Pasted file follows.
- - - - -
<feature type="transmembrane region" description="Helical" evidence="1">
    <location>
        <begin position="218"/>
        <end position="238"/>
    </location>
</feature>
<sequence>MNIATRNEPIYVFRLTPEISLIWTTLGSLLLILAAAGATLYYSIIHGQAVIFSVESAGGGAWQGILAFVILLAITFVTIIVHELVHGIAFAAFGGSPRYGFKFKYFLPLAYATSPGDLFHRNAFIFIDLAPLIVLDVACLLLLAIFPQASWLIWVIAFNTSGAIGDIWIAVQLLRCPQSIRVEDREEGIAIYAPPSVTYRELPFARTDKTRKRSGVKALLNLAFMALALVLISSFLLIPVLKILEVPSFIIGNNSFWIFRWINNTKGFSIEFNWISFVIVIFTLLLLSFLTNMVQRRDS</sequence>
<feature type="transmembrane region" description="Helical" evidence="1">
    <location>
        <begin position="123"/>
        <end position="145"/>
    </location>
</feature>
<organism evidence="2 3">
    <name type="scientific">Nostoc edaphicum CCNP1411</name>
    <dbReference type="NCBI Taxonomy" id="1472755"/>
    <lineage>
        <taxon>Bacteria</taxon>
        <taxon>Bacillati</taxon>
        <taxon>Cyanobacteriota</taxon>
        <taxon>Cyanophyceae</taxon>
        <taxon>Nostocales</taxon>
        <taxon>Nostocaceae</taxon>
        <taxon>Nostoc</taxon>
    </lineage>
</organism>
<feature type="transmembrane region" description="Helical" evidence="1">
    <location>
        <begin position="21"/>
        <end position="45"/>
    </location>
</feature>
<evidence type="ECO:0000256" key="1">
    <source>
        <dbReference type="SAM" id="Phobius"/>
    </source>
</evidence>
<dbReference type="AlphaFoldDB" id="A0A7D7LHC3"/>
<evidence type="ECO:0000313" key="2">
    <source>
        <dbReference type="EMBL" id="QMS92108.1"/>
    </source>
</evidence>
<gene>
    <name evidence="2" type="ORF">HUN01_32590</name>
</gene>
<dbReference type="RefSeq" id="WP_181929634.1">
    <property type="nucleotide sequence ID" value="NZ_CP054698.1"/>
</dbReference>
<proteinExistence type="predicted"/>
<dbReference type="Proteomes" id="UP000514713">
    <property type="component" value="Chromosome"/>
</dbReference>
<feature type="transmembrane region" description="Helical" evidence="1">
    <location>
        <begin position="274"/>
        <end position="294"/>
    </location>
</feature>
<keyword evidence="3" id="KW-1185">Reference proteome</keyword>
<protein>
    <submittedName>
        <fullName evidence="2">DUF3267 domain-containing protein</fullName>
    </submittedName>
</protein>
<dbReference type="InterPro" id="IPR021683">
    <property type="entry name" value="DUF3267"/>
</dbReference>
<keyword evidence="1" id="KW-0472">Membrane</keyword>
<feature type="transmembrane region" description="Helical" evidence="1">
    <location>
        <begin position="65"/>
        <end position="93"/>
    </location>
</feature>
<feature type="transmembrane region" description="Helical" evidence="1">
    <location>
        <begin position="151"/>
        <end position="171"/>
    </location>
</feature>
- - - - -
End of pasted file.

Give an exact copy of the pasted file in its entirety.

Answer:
<feature type="transmembrane region" description="Helical" evidence="1">
    <location>
        <begin position="218"/>
        <end position="238"/>
    </location>
</feature>
<sequence>MNIATRNEPIYVFRLTPEISLIWTTLGSLLLILAAAGATLYYSIIHGQAVIFSVESAGGGAWQGILAFVILLAITFVTIIVHELVHGIAFAAFGGSPRYGFKFKYFLPLAYATSPGDLFHRNAFIFIDLAPLIVLDVACLLLLAIFPQASWLIWVIAFNTSGAIGDIWIAVQLLRCPQSIRVEDREEGIAIYAPPSVTYRELPFARTDKTRKRSGVKALLNLAFMALALVLISSFLLIPVLKILEVPSFIIGNNSFWIFRWINNTKGFSIEFNWISFVIVIFTLLLLSFLTNMVQRRDS</sequence>
<feature type="transmembrane region" description="Helical" evidence="1">
    <location>
        <begin position="123"/>
        <end position="145"/>
    </location>
</feature>
<organism evidence="2 3">
    <name type="scientific">Nostoc edaphicum CCNP1411</name>
    <dbReference type="NCBI Taxonomy" id="1472755"/>
    <lineage>
        <taxon>Bacteria</taxon>
        <taxon>Bacillati</taxon>
        <taxon>Cyanobacteriota</taxon>
        <taxon>Cyanophyceae</taxon>
        <taxon>Nostocales</taxon>
        <taxon>Nostocaceae</taxon>
        <taxon>Nostoc</taxon>
    </lineage>
</organism>
<feature type="transmembrane region" description="Helical" evidence="1">
    <location>
        <begin position="21"/>
        <end position="45"/>
    </location>
</feature>
<evidence type="ECO:0000256" key="1">
    <source>
        <dbReference type="SAM" id="Phobius"/>
    </source>
</evidence>
<dbReference type="AlphaFoldDB" id="A0A7D7LHC3"/>
<evidence type="ECO:0000313" key="2">
    <source>
        <dbReference type="EMBL" id="QMS92108.1"/>
    </source>
</evidence>
<gene>
    <name evidence="2" type="ORF">HUN01_32590</name>
</gene>
<dbReference type="RefSeq" id="WP_181929634.1">
    <property type="nucleotide sequence ID" value="NZ_CP054698.1"/>
</dbReference>
<proteinExistence type="predicted"/>
<dbReference type="Proteomes" id="UP000514713">
    <property type="component" value="Chromosome"/>
</dbReference>
<feature type="transmembrane region" description="Helical" evidence="1">
    <location>
        <begin position="274"/>
        <end position="294"/>
    </location>
</feature>
<keyword evidence="3" id="KW-1185">Reference proteome</keyword>
<protein>
    <submittedName>
        <fullName evidence="2">DUF3267 domain-containing protein</fullName>
    </submittedName>
</protein>
<dbReference type="InterPro" id="IPR021683">
    <property type="entry name" value="DUF3267"/>
</dbReference>
<keyword evidence="1" id="KW-0472">Membrane</keyword>
<feature type="transmembrane region" description="Helical" evidence="1">
    <location>
        <begin position="65"/>
        <end position="93"/>
    </location>
</feature>
<feature type="transmembrane region" description="Helical" evidence="1">
    <location>
        <begin position="151"/>
        <end position="171"/>
    </location>
</feature>